Our main course offers up choices ranging from a grilled cheese gnocchi in tomato broth, cherry tomatoes and basil to chorizo verde sausage with frybread, grilled summer squash and braised beans to Bangs Island mussels with a sweet white miso and topped with ratatouille. Michelle orders the sausage, while Tony selects the mussels.
Stellafly: Do you base restaurant choices on farm-to-table offerings?
Michelle: I do. Grove is one of the best restaurants in town. I love the chefs that go to the local farmers markets, absolutely.
Tony: Apples can be grown on 7 Mile and be local, but they can also be sprayed and polished.
Michelle: You’re right.
Stellafly: Are you willing to pay more for a meal if it’s farm-to-table fresh?
Tony: I do if I’m a sucker. If it’s organic or free-range, does it taste any different? I’d like to believe that it does, but no.
Michelle: If you knew everything was from a Grand Rapids farm, though, you would go there, because it’s local.
Tony: No, not if I don’t believe it.
Michelle: Ohhh …
You’re talking to a guy here that hunts and kills his own food a lot. Probably 60 percent of what he eats is … from elk hunting, moose hunting, he has a freezer full of meat. That’s what he does. That’s his life. He eats the fish he catches. The majority of his meals he has slain. It’s the truth.
Tony: We were someplace last night at a restaurant downtown and risotto is a great dish, but the lobster risotto was $48.
Michelle: Uh-uh, no way.
Tony: I make a good living, thank you, but really, honestly?
Michelle: It’s not worth it.
Tony: Are you eating there because it’s a trendy restaurant or it’s local? Is the lobster local? I don’t think so.
The final course is a selection of desserts that includes assorted chocolate truffles, sweet-fried gnocchi with summer berries, mint and chevre or a Baltimore snowball. Michelle chooses the truffles, while Tony opts for the gnocchi.
Stellafly: Is Grand Rapids worthy of its growing reputation as a destination for foodies?
Michelle: Everything’s kind of exploded in Grand Rapids the last few years – from ArtPrize to the Medical Mile. Things are kind of happening and buzzing here. What I like are these chefs who’ve worked for years at places like, let’s say Gibson’s, and now they’re going out on their own and opening their own places.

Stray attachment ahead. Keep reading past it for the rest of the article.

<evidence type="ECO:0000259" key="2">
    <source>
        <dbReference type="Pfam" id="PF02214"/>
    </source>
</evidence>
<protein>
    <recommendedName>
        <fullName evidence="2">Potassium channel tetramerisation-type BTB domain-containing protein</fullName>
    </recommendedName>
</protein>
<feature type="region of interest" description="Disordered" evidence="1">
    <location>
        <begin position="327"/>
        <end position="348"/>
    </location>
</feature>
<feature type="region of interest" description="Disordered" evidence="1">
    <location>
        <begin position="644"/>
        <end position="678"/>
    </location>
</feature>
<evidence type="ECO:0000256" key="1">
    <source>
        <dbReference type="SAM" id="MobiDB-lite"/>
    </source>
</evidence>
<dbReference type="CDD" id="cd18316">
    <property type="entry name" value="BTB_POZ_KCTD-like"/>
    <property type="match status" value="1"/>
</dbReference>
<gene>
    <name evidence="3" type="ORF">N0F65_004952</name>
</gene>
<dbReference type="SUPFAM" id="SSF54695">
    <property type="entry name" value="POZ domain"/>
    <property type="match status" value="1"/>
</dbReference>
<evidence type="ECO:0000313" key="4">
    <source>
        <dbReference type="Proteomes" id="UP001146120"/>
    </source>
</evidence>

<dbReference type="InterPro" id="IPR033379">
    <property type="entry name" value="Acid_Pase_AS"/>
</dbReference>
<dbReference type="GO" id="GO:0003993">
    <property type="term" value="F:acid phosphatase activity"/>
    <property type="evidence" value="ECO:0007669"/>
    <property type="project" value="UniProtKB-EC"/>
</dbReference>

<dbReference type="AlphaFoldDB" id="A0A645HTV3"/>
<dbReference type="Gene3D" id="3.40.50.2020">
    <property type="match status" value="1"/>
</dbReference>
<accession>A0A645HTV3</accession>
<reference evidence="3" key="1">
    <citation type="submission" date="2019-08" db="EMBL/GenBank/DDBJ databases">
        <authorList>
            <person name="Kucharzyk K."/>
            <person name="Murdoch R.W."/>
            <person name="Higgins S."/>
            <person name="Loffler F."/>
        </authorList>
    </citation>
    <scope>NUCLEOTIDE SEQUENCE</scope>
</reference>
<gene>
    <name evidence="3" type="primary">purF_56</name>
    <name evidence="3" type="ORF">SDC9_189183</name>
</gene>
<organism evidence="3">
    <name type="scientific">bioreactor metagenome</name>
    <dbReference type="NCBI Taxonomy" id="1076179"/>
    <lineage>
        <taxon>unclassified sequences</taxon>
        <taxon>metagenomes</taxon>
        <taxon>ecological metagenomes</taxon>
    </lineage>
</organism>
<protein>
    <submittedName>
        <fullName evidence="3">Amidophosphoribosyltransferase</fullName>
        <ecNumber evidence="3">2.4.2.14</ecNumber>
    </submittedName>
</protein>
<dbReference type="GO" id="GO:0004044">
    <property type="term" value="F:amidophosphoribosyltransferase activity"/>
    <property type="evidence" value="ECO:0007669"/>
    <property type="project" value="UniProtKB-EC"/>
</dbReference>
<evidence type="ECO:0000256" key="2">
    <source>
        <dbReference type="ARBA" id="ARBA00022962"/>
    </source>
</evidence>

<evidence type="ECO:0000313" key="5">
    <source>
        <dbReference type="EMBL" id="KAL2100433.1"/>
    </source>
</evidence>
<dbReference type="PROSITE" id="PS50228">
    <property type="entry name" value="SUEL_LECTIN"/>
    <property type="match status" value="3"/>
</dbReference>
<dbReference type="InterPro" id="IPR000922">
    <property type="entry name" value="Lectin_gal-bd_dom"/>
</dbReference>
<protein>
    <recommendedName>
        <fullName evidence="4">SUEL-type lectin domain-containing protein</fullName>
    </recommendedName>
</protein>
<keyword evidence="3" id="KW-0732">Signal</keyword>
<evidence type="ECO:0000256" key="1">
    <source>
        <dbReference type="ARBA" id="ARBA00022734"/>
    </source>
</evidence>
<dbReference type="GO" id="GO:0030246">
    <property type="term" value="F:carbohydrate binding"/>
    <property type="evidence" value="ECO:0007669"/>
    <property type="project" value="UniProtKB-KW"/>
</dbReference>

You’re finding there’s a higher demand for great restaurants. It’s been a great boom.
Tony: I think timing is everything. I came to Grand Rapids in the ’70s. I remember when you couldn’t get a meal downtown on Sundays because it was rolled up. I think we had the only McDonald’s in the United States that was closed on Sundays. I don’t really think there was an outlet for any culinary experimentation other than meat and potatoes. It was always a meat-and-potatoes town. The chefs were limited as to what they could do. As the town started to develop, and I give a lot of credit to the Grand Action group, there was a lot of planning ahead and things started to move forward.
After Van Andel Arena was built, people started experimenting with more than just bar food. It’s supply and demand.
Michelle: It has a reputation as a beer town. By the way, craft beer is the new wine, and people are demanding good food. I think there are a lot of foodies here with a lot of the new restaurants.
Tony: I think Grand Rapids has earned a reputation as being a food town. I think people in the know are appreciative of it and are working hard to make it better. A lot of people come in from out of town and they rave about the restaurant here. Yes, I think we have established Grand Rapids as being a food town.
And it’s getting better all the time.
Stellafly: Your final impressions of the meal?
Michelle: You know what? I liked the experience. I loved the atmosphere and the experience, and the staff was wonderful. It was a really eclectic mix of food.
Tony: You’ve got two-tops, four-tops people who are enjoying the experience and no one’s in a hurry. Everyone’s having a great time. I love to see that. In Grand Rapids, the sidewalks used to roll up at sundown.
It’s cool to see something like this where you can order a world-class glass of wine at an affordable price or have an assortment of truffles like Michelle just had for dessert … which, by the way, she put in her purse.
I think it’s really impressive. And I think it’s the hardest part they’ve been able to overcome is that people used to treat these places as a special occasion – for an anniversary or a birthday – but that’s not the case anymore. We’re drinking $7 glasses of champagne. I mean, c’mon, most glasses or wine are $9 or $11 anywhere you go. I love it, it’s affordable, I think it’s world-class and I just love the overall experience.
Stellafly: What was your favorite part of the meal?
Michelle: Dessert. The truffles. The wine list was awesome and the champagne was ridiculously great.
Tony: I had the cheese plate and the ratatouille was really good, but my favorite was being able to sample the cheeses as an appetizer as part of a meal. You try something new and you just go, Wow!’ The cheese platter was outstanding.
Stellafly: It’s good to be out and about during Restaurant Week, huh?
Tony: Look at us. Are we thin?
Michelle: We like to eat, we like to eat.
Tony: Plus, we got paid today. I love it!